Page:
The pioneers of British Columbia's modern shore-based whale fishery were Captain Sprott Balcom and Captain William Grant who formed the original Victoria Whaling Company in 1905. They established whaling stations on Vancouver Island and in the Queen Charlottes at Sechart (1905), Cachalot — also called Kyuquot (1907), Rose Harbour (1909), and Naden Harbour (1911). The Victoria Whaling Company built a processing station at Sechart and used steam-powered chaser boats and large harpoon cannons to hunt all types of large whales.
In 1915 Balcom's company went into receivership and William Schupp acquired the company's assets. Schupp was the owner of the Seattle-based American Pacific Whaling Company that operated whaling stations at Akutan and Bay City (Gray's Harbour, Washington). From 1915-1918 he reorganized the Canadian operation as a subsidiary of the American Pacific Whaling Co., renaming it the Consolidated Whaling Corporation Ltd. Operations of the Consolidated Whaling Co. remained headquartered at Point Ellice, Victoria, while the legal offices of the Consolidated Whaling Co. were in Toronto.
The Consolidated Whaling Co. wharf outside of Victoria's Point Ellice bridge was home to their Norwegian-built whaling vessels Black, Blue, White, Brown, and Green. The Gray (ex Petriana) was a company tender that traveled between Victoria's main wharf and the whaling stations with supplies; returning with oil, whalebone and other by-products from the whaling industry. At the end of the whaling season the Gray would travel south to San Francisco with a mixed cargo of whale oil and fertilizer for sale. Other vessels later owned by the company included the Orion, St. Lawrence and W. Grant.
The internment of Japanese-Canadians in 1942 deprived Consolidated Whaling Co. of its most skilled station hands. Whaling continued until 1943 when the boats were docked for the last time. By 1945 the boats were rusty from inactivity and interested parties tried to revive the whaling fishery, but response was indifferent. In 1947 Schupp sold the company's remaining assets and the boats were sold for scrap in a public auction. The only vessel purchased was the Green, however she remained inactive and eventually sank in Victoria's harbour. William Schupp passed away in 1948.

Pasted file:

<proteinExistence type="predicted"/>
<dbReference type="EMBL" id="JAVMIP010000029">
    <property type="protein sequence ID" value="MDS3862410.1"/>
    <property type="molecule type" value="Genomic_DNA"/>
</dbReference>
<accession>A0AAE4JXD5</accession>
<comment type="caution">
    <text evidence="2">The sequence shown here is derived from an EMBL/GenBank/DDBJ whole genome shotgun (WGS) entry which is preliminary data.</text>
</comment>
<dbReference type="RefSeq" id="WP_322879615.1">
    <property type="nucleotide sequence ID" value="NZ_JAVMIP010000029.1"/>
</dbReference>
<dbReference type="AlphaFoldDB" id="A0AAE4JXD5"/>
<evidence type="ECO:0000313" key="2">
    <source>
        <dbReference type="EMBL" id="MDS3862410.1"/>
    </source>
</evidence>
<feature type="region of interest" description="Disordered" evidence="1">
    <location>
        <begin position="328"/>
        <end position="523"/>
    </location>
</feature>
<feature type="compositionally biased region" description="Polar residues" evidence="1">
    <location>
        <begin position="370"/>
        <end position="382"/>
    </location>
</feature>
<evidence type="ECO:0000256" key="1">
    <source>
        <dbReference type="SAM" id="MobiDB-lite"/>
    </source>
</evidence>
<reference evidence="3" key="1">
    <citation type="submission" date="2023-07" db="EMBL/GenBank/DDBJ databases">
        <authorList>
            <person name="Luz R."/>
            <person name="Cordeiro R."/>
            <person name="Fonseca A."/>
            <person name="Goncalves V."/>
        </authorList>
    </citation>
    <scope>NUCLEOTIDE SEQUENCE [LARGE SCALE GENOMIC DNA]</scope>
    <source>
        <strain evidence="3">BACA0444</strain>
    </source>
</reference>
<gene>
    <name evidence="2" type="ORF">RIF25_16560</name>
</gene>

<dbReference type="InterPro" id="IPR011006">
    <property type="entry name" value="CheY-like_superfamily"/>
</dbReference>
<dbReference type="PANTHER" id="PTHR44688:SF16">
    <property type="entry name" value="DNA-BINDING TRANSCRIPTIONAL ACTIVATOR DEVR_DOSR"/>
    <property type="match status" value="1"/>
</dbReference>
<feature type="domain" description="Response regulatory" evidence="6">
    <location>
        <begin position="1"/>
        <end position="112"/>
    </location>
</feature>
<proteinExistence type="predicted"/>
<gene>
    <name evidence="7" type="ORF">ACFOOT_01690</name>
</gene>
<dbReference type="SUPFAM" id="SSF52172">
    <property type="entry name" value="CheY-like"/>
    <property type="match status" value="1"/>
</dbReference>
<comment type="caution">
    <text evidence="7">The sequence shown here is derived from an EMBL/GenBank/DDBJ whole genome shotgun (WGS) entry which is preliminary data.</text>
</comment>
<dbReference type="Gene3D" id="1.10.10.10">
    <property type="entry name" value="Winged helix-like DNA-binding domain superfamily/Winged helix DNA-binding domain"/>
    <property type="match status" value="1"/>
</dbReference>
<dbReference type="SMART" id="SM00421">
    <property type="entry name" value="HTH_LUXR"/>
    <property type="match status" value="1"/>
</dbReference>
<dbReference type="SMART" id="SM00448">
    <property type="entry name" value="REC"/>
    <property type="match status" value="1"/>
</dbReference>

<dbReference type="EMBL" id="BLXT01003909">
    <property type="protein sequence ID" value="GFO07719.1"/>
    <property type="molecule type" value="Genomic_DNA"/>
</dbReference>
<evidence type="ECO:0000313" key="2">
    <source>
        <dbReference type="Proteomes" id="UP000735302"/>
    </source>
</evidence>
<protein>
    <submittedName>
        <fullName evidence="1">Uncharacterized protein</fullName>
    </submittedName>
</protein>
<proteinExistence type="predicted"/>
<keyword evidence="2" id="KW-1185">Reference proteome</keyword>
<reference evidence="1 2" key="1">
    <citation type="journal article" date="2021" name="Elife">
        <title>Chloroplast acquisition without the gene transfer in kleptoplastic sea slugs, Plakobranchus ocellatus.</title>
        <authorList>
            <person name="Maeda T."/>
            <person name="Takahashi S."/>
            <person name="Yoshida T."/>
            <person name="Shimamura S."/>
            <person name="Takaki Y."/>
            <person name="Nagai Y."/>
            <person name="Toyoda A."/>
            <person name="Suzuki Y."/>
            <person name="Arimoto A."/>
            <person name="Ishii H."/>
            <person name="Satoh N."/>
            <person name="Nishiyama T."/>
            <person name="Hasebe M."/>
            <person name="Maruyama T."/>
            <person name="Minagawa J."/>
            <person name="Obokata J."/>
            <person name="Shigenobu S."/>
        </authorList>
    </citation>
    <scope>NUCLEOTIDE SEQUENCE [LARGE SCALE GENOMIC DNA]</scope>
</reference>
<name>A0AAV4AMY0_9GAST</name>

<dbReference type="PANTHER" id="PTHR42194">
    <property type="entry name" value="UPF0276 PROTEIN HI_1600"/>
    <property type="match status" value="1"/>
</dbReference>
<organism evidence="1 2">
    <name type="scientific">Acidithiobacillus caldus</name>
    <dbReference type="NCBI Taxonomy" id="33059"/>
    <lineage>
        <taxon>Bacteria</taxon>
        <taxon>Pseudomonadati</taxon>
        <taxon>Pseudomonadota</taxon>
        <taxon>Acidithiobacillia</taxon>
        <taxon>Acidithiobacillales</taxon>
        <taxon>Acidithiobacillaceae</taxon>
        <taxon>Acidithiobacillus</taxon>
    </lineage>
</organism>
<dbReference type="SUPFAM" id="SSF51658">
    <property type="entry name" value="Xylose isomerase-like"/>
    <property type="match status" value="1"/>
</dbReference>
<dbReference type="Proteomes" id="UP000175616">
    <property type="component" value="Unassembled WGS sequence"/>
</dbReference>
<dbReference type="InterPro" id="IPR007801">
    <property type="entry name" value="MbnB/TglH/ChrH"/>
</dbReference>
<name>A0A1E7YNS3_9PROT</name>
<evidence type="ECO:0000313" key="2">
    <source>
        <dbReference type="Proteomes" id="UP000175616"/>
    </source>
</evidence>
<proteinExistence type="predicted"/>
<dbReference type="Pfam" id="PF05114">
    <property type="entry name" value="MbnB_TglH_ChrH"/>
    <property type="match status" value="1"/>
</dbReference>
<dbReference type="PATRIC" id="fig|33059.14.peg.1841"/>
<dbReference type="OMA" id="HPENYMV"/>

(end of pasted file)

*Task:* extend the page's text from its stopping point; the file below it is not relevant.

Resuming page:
After World War II, a consortium led by B.C. Packers continued British Columbia's whaling fishery. During the 1960s production shifted from oil and fertilizer manufacturing to the processing of edible whale meat for export. By 1967 the declining market for these products and a lack of whales in the area ended the whale fishery and the last west coast whaling stations closed.
The collection consists of records relating to the daily operational activities of the Victoria Whaling Company and its successor, Consolidated Whaling Corporation Ltd. Records include correspondence sent and received by the whaling company with suppliers, other whaling companies, staff, insurance companies, and large organizations including Canadian North Pacific Fisheries and the Department of Fisheries. The collection also includes a series of reports on the weekly catch statistics and the processing of whale products, station reports, whale meal analysis for quality purposes, a whale fishery license, newspaper clippings on the whaling industry, and templates for packing labels used to ship whale oil and other by-products from the whale fishery. The records have been arranged into two series.
Records arranged by the archivist and all original file titles for the correspondence series were maintained.
See the VMM Photo Library “Whaling Photos” for images of the whaling industry from various sources.
The BC Archives has records from the Consolidated Whaling Company (1907-1943) in their holdings. A copy of their finding aid for these records is included with this finding aid.